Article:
Most of the government’s initiatives have been focused on increasing enrolments. The need of the hour is to focus on the quality of education. Educational institutions can be evaluated on the outcomes such as college readiness of students and employability. The education system needs to be transformed from the current mostly rote learning method to conceptual methods that should keep both students and teachers engaged.

Health

India has achieved significant economic growth over the past decades, but the progress in health has not been commensurate. In the 2014 election manifesto, BJP promised that it would strive to provide “Health Assurance to all Indians and to reduce the out of pocket spending on health care”.

In September 2018 the government launched Ayushman Bharat-Pradhan Mantri Jan Aarogya Yojana. It seeks to provide a health insurance cover of up to R5 lakh per family per year, for secondary and tertiary care hospitalisation. The scheme will help reduce catastrophic expenditure for hospitalisations, which impoverishes people and will help mitigate the financial risk arising out of health related issues.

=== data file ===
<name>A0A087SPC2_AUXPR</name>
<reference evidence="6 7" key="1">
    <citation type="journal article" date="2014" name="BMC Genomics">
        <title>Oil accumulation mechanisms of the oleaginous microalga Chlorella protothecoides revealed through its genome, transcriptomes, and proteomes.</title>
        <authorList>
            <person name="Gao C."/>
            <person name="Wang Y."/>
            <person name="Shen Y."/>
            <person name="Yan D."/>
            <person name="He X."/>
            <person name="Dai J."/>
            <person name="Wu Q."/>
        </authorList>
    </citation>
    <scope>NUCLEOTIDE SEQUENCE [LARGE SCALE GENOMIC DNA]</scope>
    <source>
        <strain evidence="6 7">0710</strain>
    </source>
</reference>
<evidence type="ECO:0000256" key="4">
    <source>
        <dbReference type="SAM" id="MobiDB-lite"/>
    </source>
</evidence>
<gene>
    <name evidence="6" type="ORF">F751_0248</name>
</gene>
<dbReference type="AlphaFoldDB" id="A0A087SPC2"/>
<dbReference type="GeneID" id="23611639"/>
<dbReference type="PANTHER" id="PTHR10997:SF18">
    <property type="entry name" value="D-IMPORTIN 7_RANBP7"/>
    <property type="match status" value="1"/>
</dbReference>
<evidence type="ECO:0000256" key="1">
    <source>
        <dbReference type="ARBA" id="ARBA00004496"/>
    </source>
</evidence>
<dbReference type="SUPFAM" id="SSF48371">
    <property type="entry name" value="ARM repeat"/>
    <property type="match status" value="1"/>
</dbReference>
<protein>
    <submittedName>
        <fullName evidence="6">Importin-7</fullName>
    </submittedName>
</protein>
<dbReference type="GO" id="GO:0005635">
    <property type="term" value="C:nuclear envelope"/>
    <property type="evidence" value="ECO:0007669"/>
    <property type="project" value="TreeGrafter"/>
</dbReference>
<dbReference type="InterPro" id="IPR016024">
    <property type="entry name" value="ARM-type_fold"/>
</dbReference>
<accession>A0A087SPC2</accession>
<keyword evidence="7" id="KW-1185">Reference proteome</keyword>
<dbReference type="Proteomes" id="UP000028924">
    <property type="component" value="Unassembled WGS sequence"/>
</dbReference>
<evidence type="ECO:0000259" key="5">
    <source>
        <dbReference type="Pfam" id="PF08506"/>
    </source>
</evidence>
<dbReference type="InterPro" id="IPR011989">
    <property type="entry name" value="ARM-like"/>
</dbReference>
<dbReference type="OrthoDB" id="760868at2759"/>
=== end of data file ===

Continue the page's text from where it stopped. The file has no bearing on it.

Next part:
Nearly 10.74 crore poor families, or 50 crore people are eligible for the benefits of the scheme.

In the first 100 days of the launch of the scheme 6.85 lakh people got benefited, according to Finance Minister Arun Jaitley. “In the first 100 days, 6.85 lakh patients have been provided hospital treatment. 5.1 lakh claims have availed of the scheme, for which payment has been released. This averages 5,000 claims per day for the first 100 days. No patient has had to pay a single rupee,” Jaitley said in tweet highlighting the achievements of the scheme.